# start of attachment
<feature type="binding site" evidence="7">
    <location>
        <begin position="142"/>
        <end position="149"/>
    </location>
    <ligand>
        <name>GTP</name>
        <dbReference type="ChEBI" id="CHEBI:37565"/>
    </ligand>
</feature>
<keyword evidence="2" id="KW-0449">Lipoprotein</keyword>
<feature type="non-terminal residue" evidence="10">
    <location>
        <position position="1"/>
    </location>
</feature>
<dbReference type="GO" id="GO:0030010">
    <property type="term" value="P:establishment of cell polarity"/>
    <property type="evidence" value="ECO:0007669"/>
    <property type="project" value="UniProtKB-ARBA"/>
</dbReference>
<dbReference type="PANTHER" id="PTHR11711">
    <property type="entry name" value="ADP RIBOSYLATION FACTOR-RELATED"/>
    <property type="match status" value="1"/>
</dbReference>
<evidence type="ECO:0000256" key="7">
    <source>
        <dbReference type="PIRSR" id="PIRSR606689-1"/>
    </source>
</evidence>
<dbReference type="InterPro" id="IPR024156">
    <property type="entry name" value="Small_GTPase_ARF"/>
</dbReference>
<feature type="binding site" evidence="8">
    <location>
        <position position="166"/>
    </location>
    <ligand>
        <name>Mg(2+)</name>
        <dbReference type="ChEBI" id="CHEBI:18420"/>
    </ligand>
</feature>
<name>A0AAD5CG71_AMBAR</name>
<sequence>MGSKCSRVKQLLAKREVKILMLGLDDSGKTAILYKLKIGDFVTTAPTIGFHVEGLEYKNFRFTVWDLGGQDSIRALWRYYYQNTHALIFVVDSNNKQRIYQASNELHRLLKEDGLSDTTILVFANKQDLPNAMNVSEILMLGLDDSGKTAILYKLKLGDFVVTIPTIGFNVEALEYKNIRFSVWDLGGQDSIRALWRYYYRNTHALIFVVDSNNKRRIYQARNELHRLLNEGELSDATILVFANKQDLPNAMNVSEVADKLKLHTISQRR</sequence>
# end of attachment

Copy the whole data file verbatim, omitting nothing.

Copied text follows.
<feature type="binding site" evidence="7">
    <location>
        <begin position="142"/>
        <end position="149"/>
    </location>
    <ligand>
        <name>GTP</name>
        <dbReference type="ChEBI" id="CHEBI:37565"/>
    </ligand>
</feature>
<keyword evidence="2" id="KW-0449">Lipoprotein</keyword>
<feature type="non-terminal residue" evidence="10">
    <location>
        <position position="1"/>
    </location>
</feature>
<dbReference type="GO" id="GO:0030010">
    <property type="term" value="P:establishment of cell polarity"/>
    <property type="evidence" value="ECO:0007669"/>
    <property type="project" value="UniProtKB-ARBA"/>
</dbReference>
<dbReference type="PANTHER" id="PTHR11711">
    <property type="entry name" value="ADP RIBOSYLATION FACTOR-RELATED"/>
    <property type="match status" value="1"/>
</dbReference>
<evidence type="ECO:0000256" key="7">
    <source>
        <dbReference type="PIRSR" id="PIRSR606689-1"/>
    </source>
</evidence>
<dbReference type="InterPro" id="IPR024156">
    <property type="entry name" value="Small_GTPase_ARF"/>
</dbReference>
<feature type="binding site" evidence="8">
    <location>
        <position position="166"/>
    </location>
    <ligand>
        <name>Mg(2+)</name>
        <dbReference type="ChEBI" id="CHEBI:18420"/>
    </ligand>
</feature>
<name>A0AAD5CG71_AMBAR</name>
<sequence>MGSKCSRVKQLLAKREVKILMLGLDDSGKTAILYKLKIGDFVTTAPTIGFHVEGLEYKNFRFTVWDLGGQDSIRALWRYYYQNTHALIFVVDSNNKQRIYQASNELHRLLKEDGLSDTTILVFANKQDLPNAMNVSEILMLGLDDSGKTAILYKLKLGDFVVTIPTIGFNVEALEYKNIRFSVWDLGGQDSIRALWRYYYRNTHALIFVVDSNNKRRIYQARNELHRLLNEGELSDATILVFANKQDLPNAMNVSEVADKLKLHTISQRR</sequence>